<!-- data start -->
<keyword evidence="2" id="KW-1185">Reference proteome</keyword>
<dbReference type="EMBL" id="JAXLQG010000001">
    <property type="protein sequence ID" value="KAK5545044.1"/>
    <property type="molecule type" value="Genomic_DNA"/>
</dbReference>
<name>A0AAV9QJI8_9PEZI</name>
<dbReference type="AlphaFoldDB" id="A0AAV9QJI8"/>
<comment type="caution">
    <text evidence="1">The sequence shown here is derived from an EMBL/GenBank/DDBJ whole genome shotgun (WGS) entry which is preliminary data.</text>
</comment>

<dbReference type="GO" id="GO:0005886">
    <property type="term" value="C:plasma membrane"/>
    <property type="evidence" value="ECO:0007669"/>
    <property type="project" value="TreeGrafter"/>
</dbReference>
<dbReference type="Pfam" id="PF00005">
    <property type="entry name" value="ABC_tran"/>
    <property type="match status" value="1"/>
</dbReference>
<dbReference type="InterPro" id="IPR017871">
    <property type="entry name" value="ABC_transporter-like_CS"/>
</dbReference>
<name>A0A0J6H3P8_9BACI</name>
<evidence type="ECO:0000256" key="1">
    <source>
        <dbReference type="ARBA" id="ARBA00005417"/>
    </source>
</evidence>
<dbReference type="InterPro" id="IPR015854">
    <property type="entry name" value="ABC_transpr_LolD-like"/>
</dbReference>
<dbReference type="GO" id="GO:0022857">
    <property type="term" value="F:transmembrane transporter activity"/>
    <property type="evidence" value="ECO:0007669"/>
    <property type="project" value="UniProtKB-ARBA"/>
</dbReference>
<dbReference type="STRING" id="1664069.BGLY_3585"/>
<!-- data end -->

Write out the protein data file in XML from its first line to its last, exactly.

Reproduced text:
<keyword evidence="2" id="KW-1185">Reference proteome</keyword>
<dbReference type="EMBL" id="JAXLQG010000001">
    <property type="protein sequence ID" value="KAK5545044.1"/>
    <property type="molecule type" value="Genomic_DNA"/>
</dbReference>
<name>A0AAV9QJI8_9PEZI</name>
<dbReference type="AlphaFoldDB" id="A0AAV9QJI8"/>
<comment type="caution">
    <text evidence="1">The sequence shown here is derived from an EMBL/GenBank/DDBJ whole genome shotgun (WGS) entry which is preliminary data.</text>
</comment>

<dbReference type="GO" id="GO:0005886">
    <property type="term" value="C:plasma membrane"/>
    <property type="evidence" value="ECO:0007669"/>
    <property type="project" value="TreeGrafter"/>
</dbReference>
<dbReference type="Pfam" id="PF00005">
    <property type="entry name" value="ABC_tran"/>
    <property type="match status" value="1"/>
</dbReference>
<dbReference type="InterPro" id="IPR017871">
    <property type="entry name" value="ABC_transporter-like_CS"/>
</dbReference>
<name>A0A0J6H3P8_9BACI</name>
<evidence type="ECO:0000256" key="1">
    <source>
        <dbReference type="ARBA" id="ARBA00005417"/>
    </source>
</evidence>
<dbReference type="InterPro" id="IPR015854">
    <property type="entry name" value="ABC_transpr_LolD-like"/>
</dbReference>
<dbReference type="GO" id="GO:0022857">
    <property type="term" value="F:transmembrane transporter activity"/>
    <property type="evidence" value="ECO:0007669"/>
    <property type="project" value="UniProtKB-ARBA"/>
</dbReference>
<dbReference type="STRING" id="1664069.BGLY_3585"/>